In Unanswered Cries, award-winning Sierra Leonian writer, Osman Conteh tackles the subject of female circumcision. Set in Sierra Leone, the book centers around Olabisi, a 14-year old girl, who faces circumcision. While her father is Creole and opposes the practice, her mother, who is from the Temne tribe, is all for it. The parents are not married to each other and live apart.
Leila Aboulela is a Sudanese writer and playwright, currently based in Scotland. She won the first Caine Prize for African Writing in 2000, and is the author of three acclaimed novels, including Lyrics Alley, which won the 2011 Scottish Mortgage Investment Trust Book of the Year and was listed for the Orange and Commonwealth Writers prizes.
Two authors, Nadifa Mohamed from Somalia and Maaza Mangiste from Ethiopia are interviewed by Warscapes, an independent online magazine that provides a lens into current conflicts across the world. Inspired by her father’s life, Mohamed’s novel follows the epic journey of an endearing young boy, Jama, who yearns to connect with his roots while to struggling to make ends meet on a daily basis. Maaza Mengiste’s Beneath the Lion’s Gaze recreates the 1970 revolution in Ethiopia, which ended the monarchy of the Haile Selassie and installed the particularly brutal Derg regime.
Oguine’s brilliant and funny “A squatter’s Tale” is about Obi, a young high-flying Nigerian financier who decides to travel to America to seek greener pastures after the finance company he works for suddenly collapses. As a little boy of ten, his mother’s younger brother, Happiness had visited them from America displaying a show of wealth which registered on young Obi’s mind. Little wonder then, that when Obi decides he must leave the country, it is America he chooses.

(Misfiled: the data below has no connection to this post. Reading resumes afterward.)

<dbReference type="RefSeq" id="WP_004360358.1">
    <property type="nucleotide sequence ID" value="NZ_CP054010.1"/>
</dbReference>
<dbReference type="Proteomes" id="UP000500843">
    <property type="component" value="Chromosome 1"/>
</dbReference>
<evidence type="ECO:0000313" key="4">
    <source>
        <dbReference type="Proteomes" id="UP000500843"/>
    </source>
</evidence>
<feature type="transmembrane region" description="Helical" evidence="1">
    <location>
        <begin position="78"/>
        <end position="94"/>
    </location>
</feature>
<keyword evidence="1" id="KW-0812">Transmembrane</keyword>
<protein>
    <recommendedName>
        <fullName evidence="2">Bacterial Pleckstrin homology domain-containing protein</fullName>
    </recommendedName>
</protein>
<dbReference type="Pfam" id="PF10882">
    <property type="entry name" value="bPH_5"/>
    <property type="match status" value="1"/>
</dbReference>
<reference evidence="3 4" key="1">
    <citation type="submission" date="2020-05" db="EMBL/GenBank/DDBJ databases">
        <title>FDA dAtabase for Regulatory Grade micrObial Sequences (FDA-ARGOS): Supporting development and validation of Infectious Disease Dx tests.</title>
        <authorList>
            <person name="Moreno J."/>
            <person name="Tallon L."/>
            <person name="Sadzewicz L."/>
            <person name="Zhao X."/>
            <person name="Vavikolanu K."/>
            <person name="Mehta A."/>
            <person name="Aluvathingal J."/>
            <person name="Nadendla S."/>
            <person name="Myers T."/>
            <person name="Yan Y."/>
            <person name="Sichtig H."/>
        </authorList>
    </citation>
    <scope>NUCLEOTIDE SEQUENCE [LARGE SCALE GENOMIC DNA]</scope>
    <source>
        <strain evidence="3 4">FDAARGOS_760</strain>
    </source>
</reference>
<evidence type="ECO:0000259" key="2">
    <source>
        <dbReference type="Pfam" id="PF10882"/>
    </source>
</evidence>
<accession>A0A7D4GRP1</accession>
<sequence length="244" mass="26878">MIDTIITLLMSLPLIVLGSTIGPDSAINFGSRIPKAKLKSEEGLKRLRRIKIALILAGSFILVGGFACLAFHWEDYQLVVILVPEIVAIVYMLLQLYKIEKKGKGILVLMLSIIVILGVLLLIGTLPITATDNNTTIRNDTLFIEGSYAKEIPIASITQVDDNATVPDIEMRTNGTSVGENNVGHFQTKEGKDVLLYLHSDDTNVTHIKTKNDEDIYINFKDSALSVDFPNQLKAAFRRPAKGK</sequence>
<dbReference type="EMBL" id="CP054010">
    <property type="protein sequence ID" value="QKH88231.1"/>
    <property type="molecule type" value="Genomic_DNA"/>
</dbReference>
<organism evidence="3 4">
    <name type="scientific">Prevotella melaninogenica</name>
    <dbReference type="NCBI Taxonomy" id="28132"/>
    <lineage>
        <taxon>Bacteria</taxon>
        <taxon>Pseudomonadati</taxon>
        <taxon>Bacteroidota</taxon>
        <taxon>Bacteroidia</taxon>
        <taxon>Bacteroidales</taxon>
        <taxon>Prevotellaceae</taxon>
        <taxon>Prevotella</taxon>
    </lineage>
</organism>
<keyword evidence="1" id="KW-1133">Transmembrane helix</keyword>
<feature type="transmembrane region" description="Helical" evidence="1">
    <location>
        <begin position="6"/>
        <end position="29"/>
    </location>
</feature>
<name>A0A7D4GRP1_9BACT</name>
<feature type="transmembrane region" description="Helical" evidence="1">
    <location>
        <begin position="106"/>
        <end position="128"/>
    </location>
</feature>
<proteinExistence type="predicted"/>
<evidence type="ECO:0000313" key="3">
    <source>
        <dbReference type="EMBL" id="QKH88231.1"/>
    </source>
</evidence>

In Hooked: Secrets and Highs of a Sober Addict, Melinda Ferguson explores, perhaps, the only thing more difficult than breaking a drug habit. Clean for seven/eight years – going on to 10 – Ferguson discovers that it is a constant uphill battle to stay off drugs. There are ‘dangerous places’ where those wishing to steer their lives away from cocaine, heroin and other drugs of choice need to avoid. A bar and nightclub, it would appear, is not the best place for someone trying to conquer alcoholism.
Powder Necklace is a coming of age novel where the main character, Lila searches for her own identity through several travels she embarks upon. Initially, Lila lives with her divorced mother in London but soon after, her mother sends her to Ghana where Lila ends up attending a school called Dadaba Senior Secondary School
As with her other books, Adichie’s Half of a Yellow Sun displays a sophisticated simple way of writing that one can’t get enough of. The book is written with flowing prose, and long after I had finished it, I still felt I wanted to read on and on. It is no wonder that the great Nigerian author Chinua Achebe has described Adichie as being “endowed with the gift of ancient storytellers.”
Author Kwei Quartey earns a nod of admiration for his literary performance in Wife of the Gods. Quartey eloquently constructed a tale that exhibited authentic Ghanaian culture. Whether by describing various foods, languages, or customs, Quartey seemed to effortlessly familiarize the reader to numerous traditions.
First published in 2002, The Moon Also Sets is a fascinating story set in Isiakpu, a typical African Village in Nigeria and the University of Embakassi, a modern African university. It is a story that revolves around two women- mother and daughter but what makes it more exciting is that it was written by a man and the women turn out to be the heroes of the story.
Set in the city of Accra, Ghana during colonial rule, Cloth Girl is about how an affluent man’s desire changed the course of a young girl’s life. At the center of the story is Matilda, a young Ga girl of fourteen. One fateful day, she carries some important documents to give to give to her uncle, who works for an influential lawyer. While there, she catches the lawyer’s attention.